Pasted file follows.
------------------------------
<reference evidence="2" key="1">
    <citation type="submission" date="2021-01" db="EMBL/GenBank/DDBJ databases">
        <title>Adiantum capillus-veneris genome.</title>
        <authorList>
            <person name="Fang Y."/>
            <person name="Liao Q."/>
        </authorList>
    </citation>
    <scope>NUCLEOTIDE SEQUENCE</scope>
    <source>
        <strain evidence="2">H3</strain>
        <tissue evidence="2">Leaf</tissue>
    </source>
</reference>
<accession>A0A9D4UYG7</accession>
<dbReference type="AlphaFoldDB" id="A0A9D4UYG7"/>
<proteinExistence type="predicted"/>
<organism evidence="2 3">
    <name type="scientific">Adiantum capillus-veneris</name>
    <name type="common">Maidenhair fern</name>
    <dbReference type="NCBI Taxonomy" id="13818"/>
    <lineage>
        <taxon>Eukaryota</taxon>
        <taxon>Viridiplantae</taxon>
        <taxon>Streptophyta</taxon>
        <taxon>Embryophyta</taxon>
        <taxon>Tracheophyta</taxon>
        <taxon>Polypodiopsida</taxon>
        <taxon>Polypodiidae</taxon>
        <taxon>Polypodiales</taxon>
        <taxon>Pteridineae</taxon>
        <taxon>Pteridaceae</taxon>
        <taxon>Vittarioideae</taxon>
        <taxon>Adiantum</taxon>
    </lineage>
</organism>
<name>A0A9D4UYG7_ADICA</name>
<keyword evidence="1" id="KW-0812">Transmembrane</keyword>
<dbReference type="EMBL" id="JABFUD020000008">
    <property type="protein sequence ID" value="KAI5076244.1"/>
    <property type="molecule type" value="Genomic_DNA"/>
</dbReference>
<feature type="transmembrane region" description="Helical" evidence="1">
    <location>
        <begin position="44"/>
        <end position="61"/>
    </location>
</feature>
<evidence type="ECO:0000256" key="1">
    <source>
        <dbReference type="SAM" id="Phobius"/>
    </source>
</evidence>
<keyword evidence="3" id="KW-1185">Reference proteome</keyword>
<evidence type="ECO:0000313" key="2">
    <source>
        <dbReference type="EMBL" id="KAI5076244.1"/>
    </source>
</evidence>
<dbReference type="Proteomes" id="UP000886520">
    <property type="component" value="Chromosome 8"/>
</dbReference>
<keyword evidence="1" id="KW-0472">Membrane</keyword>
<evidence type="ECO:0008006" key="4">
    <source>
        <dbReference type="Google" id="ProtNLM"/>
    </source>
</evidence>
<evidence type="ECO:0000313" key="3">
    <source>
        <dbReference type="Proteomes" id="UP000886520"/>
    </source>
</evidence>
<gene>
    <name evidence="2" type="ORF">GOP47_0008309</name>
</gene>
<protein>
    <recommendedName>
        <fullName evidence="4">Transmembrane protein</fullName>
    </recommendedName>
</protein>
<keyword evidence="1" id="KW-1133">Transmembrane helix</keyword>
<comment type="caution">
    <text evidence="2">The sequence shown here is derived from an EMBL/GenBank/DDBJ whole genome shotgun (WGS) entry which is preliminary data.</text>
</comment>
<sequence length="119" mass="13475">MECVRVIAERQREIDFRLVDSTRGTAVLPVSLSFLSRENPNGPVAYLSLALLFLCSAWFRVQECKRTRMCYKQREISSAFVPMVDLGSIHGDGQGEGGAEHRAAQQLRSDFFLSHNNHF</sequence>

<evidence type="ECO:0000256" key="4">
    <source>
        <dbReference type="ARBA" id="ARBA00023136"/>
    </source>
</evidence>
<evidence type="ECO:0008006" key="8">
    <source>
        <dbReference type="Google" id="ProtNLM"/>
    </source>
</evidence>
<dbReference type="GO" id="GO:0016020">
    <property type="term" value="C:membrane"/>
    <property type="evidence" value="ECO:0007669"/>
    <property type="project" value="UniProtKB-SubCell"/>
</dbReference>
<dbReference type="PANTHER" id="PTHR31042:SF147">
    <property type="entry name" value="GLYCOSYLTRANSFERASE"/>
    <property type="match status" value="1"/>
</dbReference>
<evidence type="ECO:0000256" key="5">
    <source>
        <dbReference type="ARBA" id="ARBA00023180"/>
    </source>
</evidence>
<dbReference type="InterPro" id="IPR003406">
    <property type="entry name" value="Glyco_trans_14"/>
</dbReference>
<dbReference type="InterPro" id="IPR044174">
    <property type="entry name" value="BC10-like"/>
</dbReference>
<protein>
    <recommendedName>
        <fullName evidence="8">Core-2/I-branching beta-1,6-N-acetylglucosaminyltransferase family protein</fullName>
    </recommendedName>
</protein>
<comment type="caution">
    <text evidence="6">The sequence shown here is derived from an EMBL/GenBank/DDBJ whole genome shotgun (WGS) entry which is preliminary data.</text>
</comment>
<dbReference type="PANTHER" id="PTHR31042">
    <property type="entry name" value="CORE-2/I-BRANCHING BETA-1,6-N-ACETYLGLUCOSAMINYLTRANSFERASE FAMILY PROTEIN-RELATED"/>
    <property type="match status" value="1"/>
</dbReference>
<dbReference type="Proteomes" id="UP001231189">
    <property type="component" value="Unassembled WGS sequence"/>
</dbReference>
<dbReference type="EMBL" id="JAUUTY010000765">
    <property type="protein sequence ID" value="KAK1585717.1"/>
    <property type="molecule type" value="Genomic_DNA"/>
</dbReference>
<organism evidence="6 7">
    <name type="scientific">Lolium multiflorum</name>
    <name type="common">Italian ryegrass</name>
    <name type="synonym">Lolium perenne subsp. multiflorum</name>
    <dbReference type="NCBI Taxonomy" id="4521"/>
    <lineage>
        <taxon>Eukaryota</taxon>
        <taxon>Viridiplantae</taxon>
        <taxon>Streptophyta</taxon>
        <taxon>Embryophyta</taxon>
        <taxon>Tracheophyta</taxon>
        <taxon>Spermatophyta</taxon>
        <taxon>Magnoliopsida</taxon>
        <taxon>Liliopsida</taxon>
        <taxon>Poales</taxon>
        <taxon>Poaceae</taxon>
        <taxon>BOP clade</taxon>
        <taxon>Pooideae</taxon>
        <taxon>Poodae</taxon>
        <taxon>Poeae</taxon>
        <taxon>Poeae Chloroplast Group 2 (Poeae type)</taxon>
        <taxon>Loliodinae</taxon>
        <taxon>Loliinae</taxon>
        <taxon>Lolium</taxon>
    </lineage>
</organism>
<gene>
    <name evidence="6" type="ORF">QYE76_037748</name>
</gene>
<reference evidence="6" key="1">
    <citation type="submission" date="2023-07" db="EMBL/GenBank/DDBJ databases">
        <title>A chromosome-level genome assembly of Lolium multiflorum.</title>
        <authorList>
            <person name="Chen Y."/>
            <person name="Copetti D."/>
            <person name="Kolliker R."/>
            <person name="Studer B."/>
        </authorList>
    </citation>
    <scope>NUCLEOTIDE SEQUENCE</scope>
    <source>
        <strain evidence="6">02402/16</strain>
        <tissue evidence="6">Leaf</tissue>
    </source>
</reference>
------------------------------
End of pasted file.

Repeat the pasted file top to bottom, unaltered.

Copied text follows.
<reference evidence="2" key="1">
    <citation type="submission" date="2021-01" db="EMBL/GenBank/DDBJ databases">
        <title>Adiantum capillus-veneris genome.</title>
        <authorList>
            <person name="Fang Y."/>
            <person name="Liao Q."/>
        </authorList>
    </citation>
    <scope>NUCLEOTIDE SEQUENCE</scope>
    <source>
        <strain evidence="2">H3</strain>
        <tissue evidence="2">Leaf</tissue>
    </source>
</reference>
<accession>A0A9D4UYG7</accession>
<dbReference type="AlphaFoldDB" id="A0A9D4UYG7"/>
<proteinExistence type="predicted"/>
<organism evidence="2 3">
    <name type="scientific">Adiantum capillus-veneris</name>
    <name type="common">Maidenhair fern</name>
    <dbReference type="NCBI Taxonomy" id="13818"/>
    <lineage>
        <taxon>Eukaryota</taxon>
        <taxon>Viridiplantae</taxon>
        <taxon>Streptophyta</taxon>
        <taxon>Embryophyta</taxon>
        <taxon>Tracheophyta</taxon>
        <taxon>Polypodiopsida</taxon>
        <taxon>Polypodiidae</taxon>
        <taxon>Polypodiales</taxon>
        <taxon>Pteridineae</taxon>
        <taxon>Pteridaceae</taxon>
        <taxon>Vittarioideae</taxon>
        <taxon>Adiantum</taxon>
    </lineage>
</organism>
<name>A0A9D4UYG7_ADICA</name>
<keyword evidence="1" id="KW-0812">Transmembrane</keyword>
<dbReference type="EMBL" id="JABFUD020000008">
    <property type="protein sequence ID" value="KAI5076244.1"/>
    <property type="molecule type" value="Genomic_DNA"/>
</dbReference>
<feature type="transmembrane region" description="Helical" evidence="1">
    <location>
        <begin position="44"/>
        <end position="61"/>
    </location>
</feature>
<evidence type="ECO:0000256" key="1">
    <source>
        <dbReference type="SAM" id="Phobius"/>
    </source>
</evidence>
<keyword evidence="3" id="KW-1185">Reference proteome</keyword>
<evidence type="ECO:0000313" key="2">
    <source>
        <dbReference type="EMBL" id="KAI5076244.1"/>
    </source>
</evidence>
<dbReference type="Proteomes" id="UP000886520">
    <property type="component" value="Chromosome 8"/>
</dbReference>
<keyword evidence="1" id="KW-0472">Membrane</keyword>
<evidence type="ECO:0008006" key="4">
    <source>
        <dbReference type="Google" id="ProtNLM"/>
    </source>
</evidence>
<evidence type="ECO:0000313" key="3">
    <source>
        <dbReference type="Proteomes" id="UP000886520"/>
    </source>
</evidence>
<gene>
    <name evidence="2" type="ORF">GOP47_0008309</name>
</gene>
<protein>
    <recommendedName>
        <fullName evidence="4">Transmembrane protein</fullName>
    </recommendedName>
</protein>
<keyword evidence="1" id="KW-1133">Transmembrane helix</keyword>
<comment type="caution">
    <text evidence="2">The sequence shown here is derived from an EMBL/GenBank/DDBJ whole genome shotgun (WGS) entry which is preliminary data.</text>
</comment>
<sequence length="119" mass="13475">MECVRVIAERQREIDFRLVDSTRGTAVLPVSLSFLSRENPNGPVAYLSLALLFLCSAWFRVQECKRTRMCYKQREISSAFVPMVDLGSIHGDGQGEGGAEHRAAQQLRSDFFLSHNNHF</sequence>

<evidence type="ECO:0000256" key="4">
    <source>
        <dbReference type="ARBA" id="ARBA00023136"/>
    </source>
</evidence>
<evidence type="ECO:0008006" key="8">
    <source>
        <dbReference type="Google" id="ProtNLM"/>
    </source>
</evidence>
<dbReference type="GO" id="GO:0016020">
    <property type="term" value="C:membrane"/>
    <property type="evidence" value="ECO:0007669"/>
    <property type="project" value="UniProtKB-SubCell"/>
</dbReference>
<dbReference type="PANTHER" id="PTHR31042:SF147">
    <property type="entry name" value="GLYCOSYLTRANSFERASE"/>
    <property type="match status" value="1"/>
</dbReference>
<evidence type="ECO:0000256" key="5">
    <source>
        <dbReference type="ARBA" id="ARBA00023180"/>
    </source>
</evidence>
<dbReference type="InterPro" id="IPR003406">
    <property type="entry name" value="Glyco_trans_14"/>
</dbReference>
<dbReference type="InterPro" id="IPR044174">
    <property type="entry name" value="BC10-like"/>
</dbReference>
<protein>
    <recommendedName>
        <fullName evidence="8">Core-2/I-branching beta-1,6-N-acetylglucosaminyltransferase family protein</fullName>
    </recommendedName>
</protein>
<comment type="caution">
    <text evidence="6">The sequence shown here is derived from an EMBL/GenBank/DDBJ whole genome shotgun (WGS) entry which is preliminary data.</text>
</comment>
<dbReference type="PANTHER" id="PTHR31042">
    <property type="entry name" value="CORE-2/I-BRANCHING BETA-1,6-N-ACETYLGLUCOSAMINYLTRANSFERASE FAMILY PROTEIN-RELATED"/>
    <property type="match status" value="1"/>
</dbReference>
<dbReference type="Proteomes" id="UP001231189">
    <property type="component" value="Unassembled WGS sequence"/>
</dbReference>
<dbReference type="EMBL" id="JAUUTY010000765">
    <property type="protein sequence ID" value="KAK1585717.1"/>
    <property type="molecule type" value="Genomic_DNA"/>
</dbReference>
<organism evidence="6 7">
    <name type="scientific">Lolium multiflorum</name>
    <name type="common">Italian ryegrass</name>
    <name type="synonym">Lolium perenne subsp. multiflorum</name>
    <dbReference type="NCBI Taxonomy" id="4521"/>
    <lineage>
        <taxon>Eukaryota</taxon>
        <taxon>Viridiplantae</taxon>
        <taxon>Streptophyta</taxon>
        <taxon>Embryophyta</taxon>
        <taxon>Tracheophyta</taxon>
        <taxon>Spermatophyta</taxon>
        <taxon>Magnoliopsida</taxon>
        <taxon>Liliopsida</taxon>
        <taxon>Poales</taxon>
        <taxon>Poaceae</taxon>
        <taxon>BOP clade</taxon>
        <taxon>Pooideae</taxon>
        <taxon>Poodae</taxon>
        <taxon>Poeae</taxon>
        <taxon>Poeae Chloroplast Group 2 (Poeae type)</taxon>
        <taxon>Loliodinae</taxon>
        <taxon>Loliinae</taxon>
        <taxon>Lolium</taxon>
    </lineage>
</organism>
<gene>
    <name evidence="6" type="ORF">QYE76_037748</name>
</gene>
<reference evidence="6" key="1">
    <citation type="submission" date="2023-07" db="EMBL/GenBank/DDBJ databases">
        <title>A chromosome-level genome assembly of Lolium multiflorum.</title>
        <authorList>
            <person name="Chen Y."/>
            <person name="Copetti D."/>
            <person name="Kolliker R."/>
            <person name="Studer B."/>
        </authorList>
    </citation>
    <scope>NUCLEOTIDE SEQUENCE</scope>
    <source>
        <strain evidence="6">02402/16</strain>
        <tissue evidence="6">Leaf</tissue>
    </source>
</reference>